Cracker Barrel ordered to pay $9.3m for serving customer cleaning agent instead of water at Marion County, Tennessee outlet. Civil lawsuit state cap is to limit damages to $750K.
A Tennessee jury has ordered Cracker Barrel to pay a man $9.3 million for serving him a glass filled with a chemical cleaning agent instead of water — but he’ll get far less due to a cap on damages, according to his attorney.
A Marion County jury awarded William Cronnon, whose mouth and esophagus were burned during an April 2014 visit to the country-themed restaurant chain, $4.3 million in compensatory damages and $5 million in punitive damages on Jan. 6, court documents obtained by WTVC show.
But Cronnon will receive only about $750,000 — despite a jury finding that Cracker Barrel acted negligently — due to a state limit on economic damages, his attorney told the station Thursday.
‘This is an unfair law,’ attorney Thomas Greer said. ‘He will not receive anything close to what he is entitled to.’
A jury determined Cracker Barrel was at fault for serving Cronnon a glass filled with Eco-San sanitizer ( a commercial-grade bleach) instead of water during a 2014 lunch visit to a Marion County outlet. The chemical used to clean kitchen surfaces had been kept in unmarked pitchers, court documents stated.
Cracker Barrel likely to appeal verdict
Cronnon, whose initial lawsuit sought $150,000 in damages, suffered serious injuries in the incident, including internal burns that he’s still dealing with nearly eight years later, Greer said.
“Cracker Barrel servers regularly used unmarked water pitchers to mix water and Eco-San together, and then soaked parts of the soda machine in that mixture in order to clean them,” Greer wrote in a blog post.
The mix-up landed Cronnon in the ER with injuries to his mouth and esophagus, Greer told CNN.
Cronnon’s lawsuit does not indicate who specifically served him the corrosive cleaner instead of water. Greer accused Cracker Barrel of abusing the court system by denying that its employees did anything wrong.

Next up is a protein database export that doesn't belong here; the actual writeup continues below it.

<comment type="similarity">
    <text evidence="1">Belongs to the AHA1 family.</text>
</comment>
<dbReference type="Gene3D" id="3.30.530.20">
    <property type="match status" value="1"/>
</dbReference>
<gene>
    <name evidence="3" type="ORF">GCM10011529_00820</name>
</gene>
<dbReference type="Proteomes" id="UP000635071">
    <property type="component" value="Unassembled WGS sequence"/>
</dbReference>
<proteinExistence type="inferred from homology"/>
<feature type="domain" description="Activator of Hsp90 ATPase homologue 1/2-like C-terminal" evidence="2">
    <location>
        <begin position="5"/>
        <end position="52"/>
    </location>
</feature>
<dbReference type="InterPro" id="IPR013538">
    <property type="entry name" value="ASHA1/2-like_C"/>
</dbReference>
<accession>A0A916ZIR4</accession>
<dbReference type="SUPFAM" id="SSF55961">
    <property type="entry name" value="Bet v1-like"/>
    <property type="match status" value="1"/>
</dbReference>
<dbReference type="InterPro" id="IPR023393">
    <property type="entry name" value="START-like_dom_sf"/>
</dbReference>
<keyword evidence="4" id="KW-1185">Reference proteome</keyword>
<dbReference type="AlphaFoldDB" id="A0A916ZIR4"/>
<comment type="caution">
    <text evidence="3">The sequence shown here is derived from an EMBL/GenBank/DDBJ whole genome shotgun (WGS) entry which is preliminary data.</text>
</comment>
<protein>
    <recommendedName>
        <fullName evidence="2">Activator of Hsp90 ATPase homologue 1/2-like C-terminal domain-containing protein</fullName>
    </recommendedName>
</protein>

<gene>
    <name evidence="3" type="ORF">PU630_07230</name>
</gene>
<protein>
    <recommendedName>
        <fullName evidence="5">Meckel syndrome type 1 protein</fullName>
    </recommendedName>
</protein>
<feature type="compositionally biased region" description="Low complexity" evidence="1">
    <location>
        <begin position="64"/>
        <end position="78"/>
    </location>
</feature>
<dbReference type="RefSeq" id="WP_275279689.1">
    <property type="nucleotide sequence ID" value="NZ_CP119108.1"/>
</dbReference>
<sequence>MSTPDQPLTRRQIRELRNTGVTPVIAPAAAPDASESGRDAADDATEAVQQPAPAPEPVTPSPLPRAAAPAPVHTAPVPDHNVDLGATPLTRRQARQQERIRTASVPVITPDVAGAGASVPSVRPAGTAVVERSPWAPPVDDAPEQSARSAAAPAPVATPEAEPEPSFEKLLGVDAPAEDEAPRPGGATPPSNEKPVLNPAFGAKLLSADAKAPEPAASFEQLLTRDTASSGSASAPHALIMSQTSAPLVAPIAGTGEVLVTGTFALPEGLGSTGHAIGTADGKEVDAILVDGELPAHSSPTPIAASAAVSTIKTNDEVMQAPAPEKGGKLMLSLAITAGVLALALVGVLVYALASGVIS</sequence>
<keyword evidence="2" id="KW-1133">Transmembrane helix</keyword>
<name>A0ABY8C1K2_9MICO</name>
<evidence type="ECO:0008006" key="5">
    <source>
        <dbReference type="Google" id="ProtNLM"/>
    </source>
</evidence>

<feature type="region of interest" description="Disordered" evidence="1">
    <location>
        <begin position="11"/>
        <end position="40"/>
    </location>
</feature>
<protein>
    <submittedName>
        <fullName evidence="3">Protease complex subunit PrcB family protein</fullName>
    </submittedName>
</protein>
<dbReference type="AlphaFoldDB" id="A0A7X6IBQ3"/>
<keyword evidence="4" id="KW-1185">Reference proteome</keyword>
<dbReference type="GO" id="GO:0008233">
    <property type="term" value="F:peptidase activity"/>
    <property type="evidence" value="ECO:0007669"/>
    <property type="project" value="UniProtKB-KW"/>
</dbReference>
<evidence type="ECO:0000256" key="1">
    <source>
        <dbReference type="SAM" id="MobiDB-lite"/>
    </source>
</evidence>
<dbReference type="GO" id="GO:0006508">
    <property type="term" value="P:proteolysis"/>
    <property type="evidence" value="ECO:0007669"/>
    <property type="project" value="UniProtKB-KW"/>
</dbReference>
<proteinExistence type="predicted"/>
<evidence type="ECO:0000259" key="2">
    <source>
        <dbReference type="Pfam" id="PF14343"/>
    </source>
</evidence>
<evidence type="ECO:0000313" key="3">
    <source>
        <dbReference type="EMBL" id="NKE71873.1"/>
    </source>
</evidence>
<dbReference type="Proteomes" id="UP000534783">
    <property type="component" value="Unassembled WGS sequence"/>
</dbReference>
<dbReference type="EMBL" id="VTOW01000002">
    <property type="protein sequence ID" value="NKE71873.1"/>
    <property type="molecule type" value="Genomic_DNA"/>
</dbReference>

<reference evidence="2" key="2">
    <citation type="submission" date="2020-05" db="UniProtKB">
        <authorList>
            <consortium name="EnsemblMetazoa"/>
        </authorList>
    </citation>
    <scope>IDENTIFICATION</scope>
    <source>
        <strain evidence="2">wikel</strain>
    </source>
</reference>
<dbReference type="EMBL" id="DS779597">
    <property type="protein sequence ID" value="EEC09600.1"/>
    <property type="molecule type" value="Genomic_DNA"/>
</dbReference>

‘They will likely appeal this verdict and do everything in their power to avoid paying this man a penny,’ Greer said. ‘And I will be prepared to fight for him.’
Reps for the restaurant chain said they were ‘disappointed’ by the jury’s verdict and were considering its options while saying they sough to better serve customers going forward.
‘Although we are considering our options with respect to this verdict, we are glad this matter is behind us so we can better focus on caring for our guests and employees around the country,’ Cracker Barrel told WTVC in a statement. ‘Our policy has been, and continues to be, to never put chemicals in any unmarked containers.’
Cracker Barrel negligence took away victim’s identity
The jury returned the verdict after deliberating for roughly 40 minutes, Greer told CNN.
‘The speed of the verdict, combined with an amount in excess of what we asked, speaks to just how dangerous the Cracker Barrel policy was,’ Greer told the network, which noted the size of the amount may be capped due to state law on civil damages.
Cronnon, who is still incurring medical expenses due to his injuries, refused to comment, Greer told CNN.
‘Cracker Barrel’s negligence didn’t just cause Mr. Smith physical harm, it took away part of his identity,’ Greer said.
Despite the cap restrictions, Greer said his client is happy about the money but ‘would take all the money … and throw it in the ocean to go back in time and not have this happen to him.’